'Lockdown, snowfall hit hard Kashmiri farmers'

The seven-member delegation felt that the timing of the government's move on Kashmir had a direct impact on farmers as it coincided with the harvesting season while the snowfall from November 7 added to their woes. (AFP File Photo)

The security lockdown of Jammu and Kashmir following the scrapping of special status from August 5 coupled with the recent snowfall has hit the farmers hard in the region where horticulture remains the backbone of the economy, leaders from farmers organisations who visited Kashmir said on Saturday.

Apple, saffron, pear, cherry and grapes – all those fetch money for the farmers could not be harvested on time due to lack of transporting and communication facilities and this could have caused a loss between Rs 3,500 crore as estimated by authorities and Rs 7-8,000 crore as calculated by farmers this season, they said.

The seven-member delegation felt that the timing of the government's move on Kashmir had a direct impact on farmers as it coincided with the harvesting season while the snowfall from November 7 added to their woes.

Kashmir's horticulture sector has a turnover of around Rs 10,000 crore and the assessment of the seven-member delegation of All India Kisan Sangarsh Coordination Committee (AIKSCC), a nationwide platform of 250 farmers' organisations, came after their three day visit from November 13 to Srinagar, Ganderbal, Pampore, Pulwama, Kulgam and Anantnag.

"The backbone of Kashmiri farmers have been broken by two reasons – the political turmoil following August 5 and the snowfall. And unfortunately, both happened in the same season," Yogendra Yadav of Jai Kisan Andolan and Swaraj Abhiyan told reporters.

Crops like pear, cherry and grapes, which were harvested in August, could not reach the market due to the lockdown while apple harvesting in September was delayed, as farmers could not go out for picking.

Yadav said the communication collapse meant apple growers, transporters and traders could not communicate with each other, causing a disruption in the demand-supply chain and the produce could not be brought to the procurement markets due to restrictions on trucks entry into villages. “This caused delays, inconvenience and additional costs," he said.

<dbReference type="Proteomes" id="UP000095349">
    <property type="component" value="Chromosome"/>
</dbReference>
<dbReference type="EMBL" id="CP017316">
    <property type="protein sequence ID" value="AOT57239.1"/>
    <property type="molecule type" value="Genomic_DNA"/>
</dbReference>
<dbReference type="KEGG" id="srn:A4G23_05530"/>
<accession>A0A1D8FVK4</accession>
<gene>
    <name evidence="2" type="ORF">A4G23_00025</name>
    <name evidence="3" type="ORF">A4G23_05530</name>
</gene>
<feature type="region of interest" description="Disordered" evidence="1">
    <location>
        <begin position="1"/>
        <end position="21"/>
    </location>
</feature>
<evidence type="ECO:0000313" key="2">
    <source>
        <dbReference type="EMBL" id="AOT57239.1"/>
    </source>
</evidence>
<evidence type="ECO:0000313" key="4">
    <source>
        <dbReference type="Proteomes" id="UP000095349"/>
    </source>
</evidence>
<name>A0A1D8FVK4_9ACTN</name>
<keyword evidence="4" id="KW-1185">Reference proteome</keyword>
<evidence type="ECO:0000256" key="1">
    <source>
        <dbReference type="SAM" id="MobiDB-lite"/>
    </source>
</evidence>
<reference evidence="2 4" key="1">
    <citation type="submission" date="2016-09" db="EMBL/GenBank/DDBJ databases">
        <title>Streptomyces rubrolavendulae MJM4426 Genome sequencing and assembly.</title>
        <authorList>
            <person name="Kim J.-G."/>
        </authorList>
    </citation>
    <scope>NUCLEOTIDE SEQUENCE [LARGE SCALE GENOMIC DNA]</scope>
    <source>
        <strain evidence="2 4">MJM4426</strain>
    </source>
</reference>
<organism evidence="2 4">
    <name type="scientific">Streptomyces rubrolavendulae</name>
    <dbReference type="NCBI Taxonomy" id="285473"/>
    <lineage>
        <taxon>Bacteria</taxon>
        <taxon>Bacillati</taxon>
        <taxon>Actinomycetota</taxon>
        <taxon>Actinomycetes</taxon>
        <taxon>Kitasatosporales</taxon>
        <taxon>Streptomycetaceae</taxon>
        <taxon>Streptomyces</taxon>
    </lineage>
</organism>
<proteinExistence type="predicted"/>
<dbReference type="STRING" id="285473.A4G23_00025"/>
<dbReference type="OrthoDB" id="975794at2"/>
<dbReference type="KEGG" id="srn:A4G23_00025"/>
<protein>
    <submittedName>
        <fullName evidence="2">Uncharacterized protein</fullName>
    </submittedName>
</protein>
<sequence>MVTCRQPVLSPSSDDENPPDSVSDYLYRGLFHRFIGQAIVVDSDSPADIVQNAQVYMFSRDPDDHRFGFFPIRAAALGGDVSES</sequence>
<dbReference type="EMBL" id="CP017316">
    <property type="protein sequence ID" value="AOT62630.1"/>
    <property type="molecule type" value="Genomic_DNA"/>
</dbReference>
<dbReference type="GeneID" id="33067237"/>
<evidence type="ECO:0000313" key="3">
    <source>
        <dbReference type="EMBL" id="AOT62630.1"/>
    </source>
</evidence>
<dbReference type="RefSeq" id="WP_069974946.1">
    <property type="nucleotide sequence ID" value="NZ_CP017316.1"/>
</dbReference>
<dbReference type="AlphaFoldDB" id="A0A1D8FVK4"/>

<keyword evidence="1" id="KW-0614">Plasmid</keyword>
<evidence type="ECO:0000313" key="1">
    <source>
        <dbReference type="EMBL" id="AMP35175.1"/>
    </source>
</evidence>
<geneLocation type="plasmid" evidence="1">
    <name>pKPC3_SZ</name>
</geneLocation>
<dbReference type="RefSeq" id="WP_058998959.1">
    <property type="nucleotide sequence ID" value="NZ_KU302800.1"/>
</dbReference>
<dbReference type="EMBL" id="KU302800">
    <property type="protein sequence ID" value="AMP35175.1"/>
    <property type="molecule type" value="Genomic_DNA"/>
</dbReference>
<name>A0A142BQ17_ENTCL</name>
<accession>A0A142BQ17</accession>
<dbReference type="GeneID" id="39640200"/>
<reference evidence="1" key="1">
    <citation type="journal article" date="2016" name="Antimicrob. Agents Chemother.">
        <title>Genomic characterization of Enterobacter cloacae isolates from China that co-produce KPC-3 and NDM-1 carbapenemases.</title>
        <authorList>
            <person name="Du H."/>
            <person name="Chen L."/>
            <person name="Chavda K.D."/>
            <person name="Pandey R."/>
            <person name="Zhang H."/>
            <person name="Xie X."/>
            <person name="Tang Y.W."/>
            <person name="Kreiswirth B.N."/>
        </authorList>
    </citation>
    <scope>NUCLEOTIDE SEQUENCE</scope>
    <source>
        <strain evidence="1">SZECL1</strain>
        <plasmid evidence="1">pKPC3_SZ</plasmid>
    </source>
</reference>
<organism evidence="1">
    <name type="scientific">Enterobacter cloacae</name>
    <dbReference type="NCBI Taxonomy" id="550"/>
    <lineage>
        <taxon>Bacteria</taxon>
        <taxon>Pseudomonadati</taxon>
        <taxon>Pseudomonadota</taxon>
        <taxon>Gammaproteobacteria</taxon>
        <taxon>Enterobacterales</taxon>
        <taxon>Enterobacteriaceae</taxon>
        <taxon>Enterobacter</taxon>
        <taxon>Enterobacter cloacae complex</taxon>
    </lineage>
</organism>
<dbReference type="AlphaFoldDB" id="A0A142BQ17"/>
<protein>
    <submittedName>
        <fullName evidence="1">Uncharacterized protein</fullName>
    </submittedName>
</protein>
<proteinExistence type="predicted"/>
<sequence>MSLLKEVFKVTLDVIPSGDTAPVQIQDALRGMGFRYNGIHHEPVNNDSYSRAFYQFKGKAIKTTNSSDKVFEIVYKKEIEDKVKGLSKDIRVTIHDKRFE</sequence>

Another issue highlighted by the delegation, which also included Raju Shetty (Swabhimani Shetkari Sangathana), P Krishnaprasad (All India Kisan Sabha) and AIKSCC Convenor V M Singh was the “miserable” failure of NAFED that could could procure only 0.01% of the apples produced (1.36 lakh of the 11 crore apple boxes weighing 15-16 kg each).

Sheep breeders were another section which was affected as there was a sharp decrease in sale of goats and sheep while the impact on saffron crop was much worse as this year, the yield is expected to be between 1/6th to 1/8th of the average production, it said.

The heavy snowfall also added to the problems as farmers were not able to harvest the crop. Singh said, "farmers in Kashmir never looked at suicides. Now they are looking at committing suicides. The situation is very bad."

The delegation demanded the crisis faced by apple growers should declare a natural calamity and conduct a comprehensive survey to assess the actual damage. It wanted writing off loans of affected farmers as well as compensation for actual loss.

The delegation also included Swastik (Swabhimani Shetkari Sangathana), Prem Singh Gehlawat (All India Kisan Mahasabha) and Satyawan (All India Kisan Khet Mazdoor Sangathan).

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